three individuals look through doorway

Nope Is Jordan Peele’s Spielberg Moment

It would be hard to overstate what an accomplishment—cinematic, artistic, commercial, social—Get Out was. A genuinely great movie that met its cultural moment at exactly the right time (2017), Get Out was playful, walking a thrilling line between horror and satire, and innovative, spawning a whole new micro-genre of inferior imitators, but it was also astoundingly tight: as Zadie Smith wrote in Harper’s, it’s a film “that contains its own commentary.” So deft was director Jordan Peele’s handling of his themes that any potential audience reaction seemed to have already been identified, anticipated and incorporated into the film itself. Maybe the best example was a joke that went around online during the 2017 Oscar season: if Get Out existed in the world of Get Out, all the white people would be talking about how much they loved Get Out.

Since then, Peele has gotten loose. Real loose. Rather than limiting himself in a bid to recreate his initial success, he’s been making weird, ambitious, expansive, gorgeous and somewhat sloppy genre pictures. Us (2019) was pure horror, and this year’s Nope, released July 22, is a classic Spielbergian monster flick. But Peele hasn’t forgotten that filmmaking is a conversation, or that the audience can talk back. Nope’s title, Peele said in an interview, was meant to acknowledge what viewers would be thinking—and, perhaps, shrieking.

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Keke Palmer as Emerald Haywood in Nope, written, produced and directed by Jordan Peele. Photography courtesy of Universal Pictures.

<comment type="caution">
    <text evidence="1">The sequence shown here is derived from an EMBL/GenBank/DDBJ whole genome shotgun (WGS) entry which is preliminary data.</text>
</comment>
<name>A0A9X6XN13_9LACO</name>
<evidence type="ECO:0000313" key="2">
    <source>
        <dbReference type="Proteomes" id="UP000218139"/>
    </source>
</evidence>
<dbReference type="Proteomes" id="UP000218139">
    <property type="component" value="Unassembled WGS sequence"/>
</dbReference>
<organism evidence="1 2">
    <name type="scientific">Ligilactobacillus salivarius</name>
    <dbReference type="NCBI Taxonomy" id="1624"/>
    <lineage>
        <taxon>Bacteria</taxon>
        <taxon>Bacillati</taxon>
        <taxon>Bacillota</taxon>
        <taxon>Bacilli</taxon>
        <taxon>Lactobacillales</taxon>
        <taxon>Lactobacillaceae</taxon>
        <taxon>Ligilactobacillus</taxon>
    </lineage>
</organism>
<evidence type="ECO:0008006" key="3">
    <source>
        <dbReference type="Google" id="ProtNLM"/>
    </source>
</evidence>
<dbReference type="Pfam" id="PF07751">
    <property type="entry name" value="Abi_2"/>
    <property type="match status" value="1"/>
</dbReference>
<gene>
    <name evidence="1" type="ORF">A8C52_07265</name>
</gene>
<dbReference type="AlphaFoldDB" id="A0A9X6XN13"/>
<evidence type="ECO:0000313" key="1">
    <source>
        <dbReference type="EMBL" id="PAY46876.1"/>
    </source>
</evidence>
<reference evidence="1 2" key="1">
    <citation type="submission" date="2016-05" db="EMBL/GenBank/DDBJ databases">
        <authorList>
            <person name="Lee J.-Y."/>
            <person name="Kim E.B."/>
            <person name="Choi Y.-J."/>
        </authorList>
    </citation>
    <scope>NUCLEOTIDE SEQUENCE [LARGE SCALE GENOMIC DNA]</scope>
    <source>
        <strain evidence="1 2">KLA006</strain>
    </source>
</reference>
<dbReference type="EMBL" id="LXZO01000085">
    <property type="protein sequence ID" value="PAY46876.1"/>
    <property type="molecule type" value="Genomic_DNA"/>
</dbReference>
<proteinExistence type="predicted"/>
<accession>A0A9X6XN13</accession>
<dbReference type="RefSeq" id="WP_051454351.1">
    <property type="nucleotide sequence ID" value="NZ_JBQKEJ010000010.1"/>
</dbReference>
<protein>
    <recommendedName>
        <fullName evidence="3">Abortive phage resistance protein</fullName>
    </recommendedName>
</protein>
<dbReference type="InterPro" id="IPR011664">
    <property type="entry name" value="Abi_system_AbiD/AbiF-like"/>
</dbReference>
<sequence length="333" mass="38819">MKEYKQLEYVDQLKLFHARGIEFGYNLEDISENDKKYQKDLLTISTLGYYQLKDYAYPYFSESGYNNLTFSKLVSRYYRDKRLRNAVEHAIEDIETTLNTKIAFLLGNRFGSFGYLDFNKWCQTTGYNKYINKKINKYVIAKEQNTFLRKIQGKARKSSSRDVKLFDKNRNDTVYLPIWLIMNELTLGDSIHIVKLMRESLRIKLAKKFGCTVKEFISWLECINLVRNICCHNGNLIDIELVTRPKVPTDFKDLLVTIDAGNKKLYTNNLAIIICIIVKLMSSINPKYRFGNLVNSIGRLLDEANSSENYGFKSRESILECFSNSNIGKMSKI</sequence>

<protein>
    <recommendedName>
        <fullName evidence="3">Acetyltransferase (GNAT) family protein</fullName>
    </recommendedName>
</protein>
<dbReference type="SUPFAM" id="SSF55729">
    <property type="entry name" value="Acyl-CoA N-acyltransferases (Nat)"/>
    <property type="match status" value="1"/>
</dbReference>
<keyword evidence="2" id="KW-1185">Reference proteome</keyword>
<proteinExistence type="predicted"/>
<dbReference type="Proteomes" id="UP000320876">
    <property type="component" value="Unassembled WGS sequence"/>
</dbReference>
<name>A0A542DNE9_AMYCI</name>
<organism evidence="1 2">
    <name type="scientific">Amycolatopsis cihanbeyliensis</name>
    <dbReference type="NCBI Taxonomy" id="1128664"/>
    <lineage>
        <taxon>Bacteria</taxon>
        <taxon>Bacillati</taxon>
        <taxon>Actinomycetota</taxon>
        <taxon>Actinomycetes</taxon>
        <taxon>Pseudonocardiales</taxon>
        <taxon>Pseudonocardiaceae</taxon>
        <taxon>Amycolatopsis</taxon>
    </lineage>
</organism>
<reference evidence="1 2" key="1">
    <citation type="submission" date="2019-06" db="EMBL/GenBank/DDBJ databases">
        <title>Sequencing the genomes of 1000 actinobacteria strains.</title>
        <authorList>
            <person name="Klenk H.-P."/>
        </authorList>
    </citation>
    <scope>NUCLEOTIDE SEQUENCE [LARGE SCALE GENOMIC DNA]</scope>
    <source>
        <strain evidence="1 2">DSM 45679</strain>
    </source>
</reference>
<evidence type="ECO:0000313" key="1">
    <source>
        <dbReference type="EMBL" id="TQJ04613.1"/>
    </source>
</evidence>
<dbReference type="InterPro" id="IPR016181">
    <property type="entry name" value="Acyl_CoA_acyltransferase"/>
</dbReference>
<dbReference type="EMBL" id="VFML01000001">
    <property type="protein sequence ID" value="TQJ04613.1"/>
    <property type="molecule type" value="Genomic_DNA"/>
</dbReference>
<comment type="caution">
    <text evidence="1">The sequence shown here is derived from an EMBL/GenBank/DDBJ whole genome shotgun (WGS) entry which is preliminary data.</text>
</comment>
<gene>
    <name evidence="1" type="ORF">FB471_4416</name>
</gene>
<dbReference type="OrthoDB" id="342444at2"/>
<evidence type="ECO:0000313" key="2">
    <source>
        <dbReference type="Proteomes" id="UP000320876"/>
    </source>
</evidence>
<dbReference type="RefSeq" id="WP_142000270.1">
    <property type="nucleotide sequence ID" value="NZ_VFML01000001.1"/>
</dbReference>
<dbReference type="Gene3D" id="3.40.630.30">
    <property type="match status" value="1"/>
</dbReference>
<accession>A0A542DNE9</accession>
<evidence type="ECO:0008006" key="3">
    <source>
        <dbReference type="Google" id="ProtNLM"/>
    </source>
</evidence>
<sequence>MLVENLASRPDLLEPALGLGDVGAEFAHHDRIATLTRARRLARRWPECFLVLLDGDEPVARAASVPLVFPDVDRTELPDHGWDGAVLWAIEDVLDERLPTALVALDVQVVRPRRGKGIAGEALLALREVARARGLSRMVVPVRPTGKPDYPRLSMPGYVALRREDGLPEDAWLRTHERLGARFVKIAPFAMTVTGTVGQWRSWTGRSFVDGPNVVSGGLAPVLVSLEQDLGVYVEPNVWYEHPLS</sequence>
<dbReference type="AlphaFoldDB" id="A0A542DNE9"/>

Nope follows two siblings, O.J. (Daniel Kaluuya) and Emerald Haywood (Keke Palmer), who take over their family’s Hollywood horse wrangling business after their father is killed by mysterious falling debris. Both performances are fantastic—Kaluuya is understated, a quiet, stoic presence who does most of his acting with his gaze, letting Palmer, vivacious, frenetic and completely mesmerizing, steal the leading role. The Haywood siblings are deeply entwined with filmmaking history—they’re descended from the unidentified Black jockey pictured in Eadweard Muybridge’s real-life film The Horse in Motion, an early example of a moving image. But their business is struggling, and O.J. has started selling off horses when some of them start mysteriously disappearing. The culprit, they slowly realize, might be a U.F.O. The answer to their financial problems? Capture it on camera—get “the Oprah shot,” as Emerald puts it—and profit.

There’s a lot going on in Nope. It’s got cowboys and aliens, spectacle and horror, Hollywood and its discontents. Many moments pay tribute to film history, from shots referencing Hitchcock to the pivotal use of an analog IMAX camera. Involving a rogue ape on a multicamera sitcom set, the backstory of a former child actor turned carnival showman (Steven Yeun) provides some of the most haunting and horrifying images in the movie. Visually, it’s an uncontested triumph, and it’s a pleasure to see Peele experimenting as an image-maker. But there’s a sluggishness to the writing that keeps Nope from feeling like a fully-fledged, mature work.

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Daniel Kaluuya as OJ Haywood in Nope, written, produced and directed by Jordan Peele. Photography courtesy of Universal Pictures.

Fascinating side plots, especially Yeun’s, build up and then conclude cheaply; thematic connections are hinted at without quite adding up to something more. In addition to the film’s fixation on moviemaking as a site of both exploitation and possibility, there’s a recurrent interest in the fragile symbiosis between humans and animals. This interest, though, is stunted: Nope can’t quite bring itself to ask its most compelling questions. Still, on just his third feature film, Jordan Peele remains one of the most exciting contemporary directors. While waiting for his next truly great picture, I’m glad that he can make movies this original and imperfect.